The tight job market has made it easier for millions of Americans to find work in recent years — unless they have a criminal record.
Take, for example, what happened to John Rodriguez after he was released from prison in 2017, having served nine years for shooting and wounding a man as a 17-year-old in Venice. After returning home, he got offered a job as his grandmother’s caretaker, which he could do while taking classes in college. But the offer was rescinded when the employer found out about his criminal record.
Later, he said, the owner of a cafe hired him to work in the kitchen without running a background check, so she didn’t know about his conviction. But it was a hard secret to keep, given that his parole officer could have dropped into the cafe at any time to check on him.
Those experiences made him realize that even though he’d served his term, he couldn’t simply put the mistake he’d made as a teenager behind him. “It feels like you have a stamp on your forehead that you’ll never be able to remove,” Rodriguez said.
According to a 2022 study by RAND Corp., more than half of unemployed men in their 30s had been arrested at least once. Overall, more than a quarter of all formerly incarcerated people are unemployed, including 44% of Black women and 35% of Black men, a 2018 report by the Prison Policy Initiative found.
The inability to find work, in turn, feeds the vicious spiral of recidivism, in which two out of three people coming out of California prisons return within three years (often for parole violations), said Quan Huynh, executive director for Defy Ventures’ Southern California operations. How can they earn a living, Huynh asked, when employers are offering them only “menial jobs where there’s no career trajectory, and they’re not feeling like they’re contributing to anything?”
That’s why Los Angeles County launched its second Fair Chance Hiring Program this year to promote the hiring of “system impacted” individuals — that is, formerly incarcerated Californians and their close relatives. The program builds on the Fair Chance Act, a 2017 state law that bars most employers with five or more workers from rejecting applicants just because they have a criminal record.
The county offers financial incentives to help persuade companies to hire formerly incarcerated people, while also partnering with several community-based services to help prepare formerly incarcerated people for the job market. One of those services is Root & Rebound, where Rodriguez now works as the Fair Chance employment specialist.
On Tuesday, the county Board of Supervisors also agreed to develop a Fair Chance ordinance that tracks the state’s requirements, but adds teeth: Employers could be fined up to $2,000 per violation, with half the money going to the job-seeker who brought the complaint.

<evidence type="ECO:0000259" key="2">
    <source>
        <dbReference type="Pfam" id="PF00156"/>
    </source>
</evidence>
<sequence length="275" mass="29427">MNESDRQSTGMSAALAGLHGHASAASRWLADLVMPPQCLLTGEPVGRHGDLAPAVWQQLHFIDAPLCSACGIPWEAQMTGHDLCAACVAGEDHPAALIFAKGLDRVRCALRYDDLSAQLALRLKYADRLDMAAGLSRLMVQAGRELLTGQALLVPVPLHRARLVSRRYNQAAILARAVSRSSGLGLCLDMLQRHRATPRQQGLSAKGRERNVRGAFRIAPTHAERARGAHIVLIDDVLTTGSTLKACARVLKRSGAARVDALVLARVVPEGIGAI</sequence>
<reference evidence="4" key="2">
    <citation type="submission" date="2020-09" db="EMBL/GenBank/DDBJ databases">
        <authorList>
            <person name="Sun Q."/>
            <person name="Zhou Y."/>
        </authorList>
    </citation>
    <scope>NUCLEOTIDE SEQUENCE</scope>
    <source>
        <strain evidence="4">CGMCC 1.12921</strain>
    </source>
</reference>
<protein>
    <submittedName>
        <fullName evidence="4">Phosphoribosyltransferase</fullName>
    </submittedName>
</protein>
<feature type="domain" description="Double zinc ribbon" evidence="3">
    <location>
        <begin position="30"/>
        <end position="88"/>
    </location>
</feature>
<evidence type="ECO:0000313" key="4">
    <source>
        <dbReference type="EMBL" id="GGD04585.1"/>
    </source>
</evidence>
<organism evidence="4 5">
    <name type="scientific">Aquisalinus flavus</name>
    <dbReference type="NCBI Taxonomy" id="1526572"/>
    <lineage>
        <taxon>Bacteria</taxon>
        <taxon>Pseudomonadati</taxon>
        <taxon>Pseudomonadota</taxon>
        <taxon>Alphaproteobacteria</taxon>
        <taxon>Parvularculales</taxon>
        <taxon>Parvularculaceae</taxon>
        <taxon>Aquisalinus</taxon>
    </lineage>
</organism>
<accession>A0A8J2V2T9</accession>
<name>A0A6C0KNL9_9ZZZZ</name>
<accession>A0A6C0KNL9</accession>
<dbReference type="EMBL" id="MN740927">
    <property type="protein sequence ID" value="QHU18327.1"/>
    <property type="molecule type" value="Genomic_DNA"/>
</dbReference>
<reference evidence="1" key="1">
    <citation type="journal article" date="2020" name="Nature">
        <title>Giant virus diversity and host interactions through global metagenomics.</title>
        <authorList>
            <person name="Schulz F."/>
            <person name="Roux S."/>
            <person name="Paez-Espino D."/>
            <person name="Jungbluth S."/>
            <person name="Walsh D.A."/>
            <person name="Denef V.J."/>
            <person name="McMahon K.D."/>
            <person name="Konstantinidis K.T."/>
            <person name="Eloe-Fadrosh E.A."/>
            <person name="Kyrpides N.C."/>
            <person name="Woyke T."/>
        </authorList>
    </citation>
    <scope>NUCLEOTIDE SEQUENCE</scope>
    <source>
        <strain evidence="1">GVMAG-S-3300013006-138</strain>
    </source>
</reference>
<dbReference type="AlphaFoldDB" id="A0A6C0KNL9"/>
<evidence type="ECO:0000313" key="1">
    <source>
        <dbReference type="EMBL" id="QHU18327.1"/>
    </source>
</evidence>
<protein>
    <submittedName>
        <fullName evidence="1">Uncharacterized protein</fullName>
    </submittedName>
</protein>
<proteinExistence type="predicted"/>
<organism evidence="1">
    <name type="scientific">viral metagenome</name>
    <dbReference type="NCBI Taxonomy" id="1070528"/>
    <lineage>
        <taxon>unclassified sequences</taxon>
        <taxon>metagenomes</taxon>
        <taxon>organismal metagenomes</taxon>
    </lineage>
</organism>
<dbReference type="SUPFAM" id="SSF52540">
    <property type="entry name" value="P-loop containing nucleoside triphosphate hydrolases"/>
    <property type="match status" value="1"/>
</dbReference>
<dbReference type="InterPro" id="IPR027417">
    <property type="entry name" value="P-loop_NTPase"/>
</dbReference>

Here is a breakdown of the legal requirements and incentives for employers and the opportunities for Fair Chance job-seekers in L.A. County.
What the law requires
As of Jan. 1, 2018, most companies with five or more workers cannot ask job applicants up front whether they have any arrests or convictions on their record (the exceptions being law enforcement agencies, farm labor contractors and other employers required by law to make these inquiries). Nor can they conduct background checks, do internet searches or take any other steps aimed at unearthing the criminal histories of their applicants.
This mandate is often referred to as “banning the box,” meaning that job application forms could no longer include a box for prospective hires to mark if they had a criminal record. The law’s goal is to end employers’ blanket refusal to hire formerly incarcerated people, requiring employers to judge applicants and their records individually, in the context of the work they would be doing.
Notably, the law doesn’t bar employers from considering a person’s criminal record; it only forces them to delay that issue until after offering the person a job. They can later withdraw the offer, but only if they discover convictions that have “a direct and adverse relationship with the specific duties of the job that justify denying the applicant the position,” according to the Fair Chance Act.
That individualized assessment must consider at least three things, according to state regulations:
- The nature and gravity of the offense or conduct;
- The time that has passed since the offense or conduct and/or completion of the sentence; and
- The nature of the job held or sought.
What, exactly, an individualized assessment entails hasn’t been well defined, said Nicole Jeong, Southern California regional director of advocacy for Root & Rebound. But the state Civil Rights Department is in the latter stages of revising the regulations to clarify what is and isn’t involved in an assessment. Among many other details, it would state that if an applicant holds a professional license to do the job, then that person’s criminal record is not relevant.
The law also requires employers who tentatively withdraw a job offer to give applicants the chance to submit new evidence of rehabilitation or mitigating circumstances before making a final decision.
Other state laws bar employers from considering arrests that don’t lead to convictions. California law doesn’t allow the companies that do background checks to show such information; nor can they reveal expunged convictions, sealed records or convictions whose sentences were completed more than seven years ago. Public employers, however, have access to an applicant’s full rap sheet, Jeong said, and it can be hard for people to unsee the arrest records they see there.
Root & Rebound offers a comprehensive guide to the law’s requirements as a download from its website.
Benefits for employers and workers
Kelly LoBianco, director of the L.A. County Office of Economic Opportunity, said the county’s Fair Chance Hiring Program tries to match employers with formerly incarcerated workers who have the requisite skills and experience. The direct benefits for employers include a federal tax credit of $1,200 to $9,600 per Fair Chance applicant hired and a state tax credit of $2,500 to $10,000 per participant who had been homeless at some point in the previous six months, as many formerly incarcerated people are. The state also has a new employment credit that can cover 35% of the wages paid to qualified hires.